Why Is MotoGP So Unpredictable? How New Technologies Have Changed The Face Of The Sport

It has been hard to make sense of the start of the 2022 MotoGP season. In the first three races, nine different riders filled the nine podium positions. In Texas, we had our first repeat winner in Enea Bastianini, and Alex Rins repeated his podium from Argentina, while Jack Miller became the tenth rider to stand on the podium in four races.

In one respect, the 2022 season is picking up where 2021 left off. In 2021, MotoGP had eight different winners in 18 races, and 15 different riders on the podium. The 2020 season before it had nine winners and 15 different riders on the podium from just 14 races, the season drastically shortened by the Covid-19 pandemic.

Much of that variation can surely be ascribed to the absence of Marc Marquez as a competitive factor. The eight-time world champion missed all of 2020 and was only really getting up to speed toward the end of 2021. Without Marquez consistently at the front, there was more room for others on the podium.

That only explains a part of the enormous variation in riders, however. A much bigger role is played by the sheer depth of competitive machinery on the grid. Aleix Espargaro's victory in meant that all six MotoGP manufacturers have now won a grand prix, and every one of the riders on the 2022 grid has won at least one race in a grand prix class. Of the 24 bikes on the grid, there are only 4 which are not 2022-spec, factory-backed machines. Even the level of the teams and mechanics has never been higher in motorcycle racing's premier class.

In a tight field, even the smallest differences make a difference. Getting the setup right, to operate as closely as possible to the middle of the performance window of the Michelin tires, can be the difference between triumph and despair. Comparing the 2018 and 2021 seasons, the top 10 were an average of 3 seconds closer together than three years ago. In 2018, 21.9 seconds covered the top 10; by 2021, that had been cut to 18.7 seconds.

What happened in the past three years? Two major developments have served to stress the tires in a completely different way. Firstly, the increasing refinement of aerodynamics packages is loading the front wheel very differently. And secondly, the addition of ride-height devices, lowering the rear (and now front) of the bikes on corner exit, has increased the stresses going into the rear tires.

At the Circuit of The Americas, on Sunday evening after the race, Red Bull KTM Factory Racing rider Miguel Oliveira laid out his perception of how the series has changed, and why that has made the results so unpredictable. "This season is like that, one weekend is maybe good, the other weekend you struggle," the Portuguese rider told us. "I think it's going to be more normal in this era of bikes in MotoGP. I think just the window of work and performing well is so short and narrow."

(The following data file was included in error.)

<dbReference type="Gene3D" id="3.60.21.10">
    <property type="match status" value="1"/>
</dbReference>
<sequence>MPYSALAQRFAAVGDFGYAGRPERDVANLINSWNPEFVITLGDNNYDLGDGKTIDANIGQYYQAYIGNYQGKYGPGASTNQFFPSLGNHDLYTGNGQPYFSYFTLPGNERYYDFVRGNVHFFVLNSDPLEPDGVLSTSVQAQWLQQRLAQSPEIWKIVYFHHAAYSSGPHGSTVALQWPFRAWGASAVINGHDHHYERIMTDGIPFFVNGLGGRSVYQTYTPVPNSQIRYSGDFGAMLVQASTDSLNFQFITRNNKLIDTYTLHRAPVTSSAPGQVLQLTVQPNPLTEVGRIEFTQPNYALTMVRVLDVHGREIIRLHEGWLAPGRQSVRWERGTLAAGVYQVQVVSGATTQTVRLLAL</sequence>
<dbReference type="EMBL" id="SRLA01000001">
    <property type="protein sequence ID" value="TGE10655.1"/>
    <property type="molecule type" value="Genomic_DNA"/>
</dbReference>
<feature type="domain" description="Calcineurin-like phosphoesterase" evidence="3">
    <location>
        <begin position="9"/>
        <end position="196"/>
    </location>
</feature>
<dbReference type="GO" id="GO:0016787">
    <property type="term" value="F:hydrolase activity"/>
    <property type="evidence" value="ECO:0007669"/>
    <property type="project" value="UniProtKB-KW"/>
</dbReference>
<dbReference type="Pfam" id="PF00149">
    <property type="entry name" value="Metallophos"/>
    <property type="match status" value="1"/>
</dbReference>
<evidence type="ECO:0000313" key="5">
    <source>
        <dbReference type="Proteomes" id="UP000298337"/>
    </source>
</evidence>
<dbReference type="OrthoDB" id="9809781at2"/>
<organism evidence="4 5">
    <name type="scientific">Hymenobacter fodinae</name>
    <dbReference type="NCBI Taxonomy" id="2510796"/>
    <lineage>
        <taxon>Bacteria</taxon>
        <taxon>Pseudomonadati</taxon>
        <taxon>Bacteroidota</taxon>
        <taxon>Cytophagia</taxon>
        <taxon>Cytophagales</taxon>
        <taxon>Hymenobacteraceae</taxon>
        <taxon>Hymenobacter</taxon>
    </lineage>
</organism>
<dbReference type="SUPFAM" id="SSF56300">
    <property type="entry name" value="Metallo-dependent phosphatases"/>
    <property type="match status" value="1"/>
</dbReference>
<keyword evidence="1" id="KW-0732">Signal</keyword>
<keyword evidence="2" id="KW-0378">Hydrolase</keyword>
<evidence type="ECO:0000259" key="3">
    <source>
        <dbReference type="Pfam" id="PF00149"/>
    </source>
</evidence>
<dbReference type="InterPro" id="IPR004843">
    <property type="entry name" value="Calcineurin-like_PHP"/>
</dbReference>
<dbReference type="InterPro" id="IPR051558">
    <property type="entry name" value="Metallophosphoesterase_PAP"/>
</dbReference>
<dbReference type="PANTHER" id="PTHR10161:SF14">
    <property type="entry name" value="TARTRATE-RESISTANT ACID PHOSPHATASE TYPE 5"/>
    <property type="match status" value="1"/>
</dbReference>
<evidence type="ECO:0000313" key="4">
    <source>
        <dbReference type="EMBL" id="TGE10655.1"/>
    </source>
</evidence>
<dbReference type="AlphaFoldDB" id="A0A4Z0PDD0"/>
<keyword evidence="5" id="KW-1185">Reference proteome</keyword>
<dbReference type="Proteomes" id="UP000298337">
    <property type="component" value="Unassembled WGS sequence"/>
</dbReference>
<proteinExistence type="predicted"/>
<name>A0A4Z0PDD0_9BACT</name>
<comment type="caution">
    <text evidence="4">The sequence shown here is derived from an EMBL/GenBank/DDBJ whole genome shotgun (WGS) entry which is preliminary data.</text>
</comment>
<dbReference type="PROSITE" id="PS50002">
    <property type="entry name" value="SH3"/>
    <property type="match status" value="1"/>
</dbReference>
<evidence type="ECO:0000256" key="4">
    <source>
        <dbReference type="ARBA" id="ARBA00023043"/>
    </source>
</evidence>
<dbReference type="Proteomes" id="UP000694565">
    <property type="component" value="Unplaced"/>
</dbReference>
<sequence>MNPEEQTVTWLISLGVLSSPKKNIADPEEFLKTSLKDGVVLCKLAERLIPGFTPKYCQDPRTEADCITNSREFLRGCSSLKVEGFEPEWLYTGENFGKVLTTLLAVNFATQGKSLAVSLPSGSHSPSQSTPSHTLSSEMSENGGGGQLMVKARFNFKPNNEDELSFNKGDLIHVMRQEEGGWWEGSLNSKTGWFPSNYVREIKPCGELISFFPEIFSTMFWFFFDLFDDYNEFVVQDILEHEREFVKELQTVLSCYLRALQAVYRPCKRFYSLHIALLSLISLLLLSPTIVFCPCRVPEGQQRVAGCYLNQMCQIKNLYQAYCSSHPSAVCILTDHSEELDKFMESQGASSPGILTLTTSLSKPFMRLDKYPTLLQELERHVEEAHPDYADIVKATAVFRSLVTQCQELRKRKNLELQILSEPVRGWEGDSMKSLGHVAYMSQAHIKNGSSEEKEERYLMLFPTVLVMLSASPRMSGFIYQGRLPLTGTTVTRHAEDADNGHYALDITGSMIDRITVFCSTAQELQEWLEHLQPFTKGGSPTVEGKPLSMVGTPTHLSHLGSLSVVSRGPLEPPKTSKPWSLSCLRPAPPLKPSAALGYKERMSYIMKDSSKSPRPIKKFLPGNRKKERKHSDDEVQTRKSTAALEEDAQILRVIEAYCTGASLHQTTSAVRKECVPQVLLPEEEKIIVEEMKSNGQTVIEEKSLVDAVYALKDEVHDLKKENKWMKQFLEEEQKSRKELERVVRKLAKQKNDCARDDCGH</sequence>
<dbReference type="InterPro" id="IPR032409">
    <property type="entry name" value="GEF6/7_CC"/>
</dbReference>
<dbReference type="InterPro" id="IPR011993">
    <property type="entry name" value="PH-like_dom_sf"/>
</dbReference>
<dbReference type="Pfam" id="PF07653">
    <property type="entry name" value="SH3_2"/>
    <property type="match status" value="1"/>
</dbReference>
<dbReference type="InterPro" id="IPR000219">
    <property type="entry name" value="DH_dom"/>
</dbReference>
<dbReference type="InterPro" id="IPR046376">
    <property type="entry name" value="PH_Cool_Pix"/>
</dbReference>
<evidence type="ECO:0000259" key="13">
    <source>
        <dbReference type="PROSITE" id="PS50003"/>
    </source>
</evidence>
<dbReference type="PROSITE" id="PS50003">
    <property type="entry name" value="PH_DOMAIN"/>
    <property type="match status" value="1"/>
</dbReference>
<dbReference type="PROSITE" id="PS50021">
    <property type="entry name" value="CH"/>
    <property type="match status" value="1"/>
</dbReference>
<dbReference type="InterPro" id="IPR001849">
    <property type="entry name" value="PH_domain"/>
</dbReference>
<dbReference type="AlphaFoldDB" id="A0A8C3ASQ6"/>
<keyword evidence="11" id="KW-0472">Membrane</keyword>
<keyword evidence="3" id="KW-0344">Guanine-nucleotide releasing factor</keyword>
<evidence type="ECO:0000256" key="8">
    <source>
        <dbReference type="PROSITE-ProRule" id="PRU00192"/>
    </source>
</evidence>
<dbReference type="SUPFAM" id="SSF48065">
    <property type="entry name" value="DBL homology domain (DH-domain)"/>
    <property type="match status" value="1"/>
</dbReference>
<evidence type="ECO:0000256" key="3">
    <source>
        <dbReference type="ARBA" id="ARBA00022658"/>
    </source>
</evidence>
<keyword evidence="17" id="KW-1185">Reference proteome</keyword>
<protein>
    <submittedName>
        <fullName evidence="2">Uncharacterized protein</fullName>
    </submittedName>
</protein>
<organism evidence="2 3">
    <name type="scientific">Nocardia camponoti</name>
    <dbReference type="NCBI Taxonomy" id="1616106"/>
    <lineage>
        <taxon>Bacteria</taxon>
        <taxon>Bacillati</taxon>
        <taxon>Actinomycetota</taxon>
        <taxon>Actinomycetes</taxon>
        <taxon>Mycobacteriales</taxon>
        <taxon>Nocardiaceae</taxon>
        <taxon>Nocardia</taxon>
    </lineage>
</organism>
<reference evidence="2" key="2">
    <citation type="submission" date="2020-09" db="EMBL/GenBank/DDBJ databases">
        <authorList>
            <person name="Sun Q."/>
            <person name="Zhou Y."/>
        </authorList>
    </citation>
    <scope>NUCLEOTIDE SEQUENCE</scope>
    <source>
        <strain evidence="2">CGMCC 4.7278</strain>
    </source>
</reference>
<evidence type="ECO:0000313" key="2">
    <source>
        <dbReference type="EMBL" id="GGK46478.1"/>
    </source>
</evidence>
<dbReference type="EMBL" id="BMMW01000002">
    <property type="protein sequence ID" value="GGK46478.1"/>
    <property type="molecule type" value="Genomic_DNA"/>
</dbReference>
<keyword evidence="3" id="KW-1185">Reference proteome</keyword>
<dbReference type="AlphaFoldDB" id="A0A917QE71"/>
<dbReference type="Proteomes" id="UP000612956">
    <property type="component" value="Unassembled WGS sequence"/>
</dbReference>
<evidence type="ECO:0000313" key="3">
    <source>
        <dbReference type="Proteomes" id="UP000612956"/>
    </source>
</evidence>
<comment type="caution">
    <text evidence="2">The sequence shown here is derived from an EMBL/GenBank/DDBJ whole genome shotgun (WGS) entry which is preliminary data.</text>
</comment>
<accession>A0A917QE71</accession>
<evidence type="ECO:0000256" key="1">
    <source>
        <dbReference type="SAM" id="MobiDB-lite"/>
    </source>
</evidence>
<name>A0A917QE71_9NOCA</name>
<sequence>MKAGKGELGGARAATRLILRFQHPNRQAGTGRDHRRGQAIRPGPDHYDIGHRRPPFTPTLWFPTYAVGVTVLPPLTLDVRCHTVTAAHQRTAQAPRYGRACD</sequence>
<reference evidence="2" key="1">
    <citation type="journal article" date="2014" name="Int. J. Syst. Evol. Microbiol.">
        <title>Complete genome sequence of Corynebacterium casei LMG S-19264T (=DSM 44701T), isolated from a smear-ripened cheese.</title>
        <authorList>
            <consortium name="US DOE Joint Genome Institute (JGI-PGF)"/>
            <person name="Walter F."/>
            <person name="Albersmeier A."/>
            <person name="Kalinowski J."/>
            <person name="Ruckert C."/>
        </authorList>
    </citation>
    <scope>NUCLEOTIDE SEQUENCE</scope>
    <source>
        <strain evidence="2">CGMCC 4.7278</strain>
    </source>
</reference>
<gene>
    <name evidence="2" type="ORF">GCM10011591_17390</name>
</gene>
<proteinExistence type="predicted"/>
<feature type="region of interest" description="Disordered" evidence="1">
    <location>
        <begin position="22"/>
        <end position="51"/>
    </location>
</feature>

Although Oliveira professed not to be an expert on the engineering side of racing, he did have a particular view of the causes. "From my perspective, I think the aerodynamics have something to do with it, because we accelerate a lot faster, we brake much more. And so somehow the stress you have on the tires makes them much more sensitive in terms of working temperatures and pressures, and this is important to be competitive and to be fast."

Aerodynamics has not been the only area of rapid development. Ducati debuted the revised form of its rear holeshot device, allowing it to be used during the race at the end of 2019. By the middle of 2021, every manufacturer on the grid was using them, with Ducati, Aprilia, KTM, and Honda all having systems which activate automatically, lowering the rear of the bike on corner exit.

This was another factor in changing the load in the tires, Oliveira pointed out. "I think in 2020 season we started to see some guys at Ducati starting to use the ride-height devices, and somehow this affects a lot the dynamics of the bike accelerating and braking," the KTM factory rider said. "So the pitch is much more, which you induce accelerating and braking. Plus the aerodynamics, all the load you have, we are going faster, so of course we use the tires more, and so when we use the tires more, it makes the window, the working range quite narrow, I feel."

The unexpected side-effect of the ride-height device was to cause the bike to pitch more on braking. With the rear lower on the straight, and the ride-height device only releasing once braking starts, the rear of the bike had further to travel, causing more weight transfer under braking.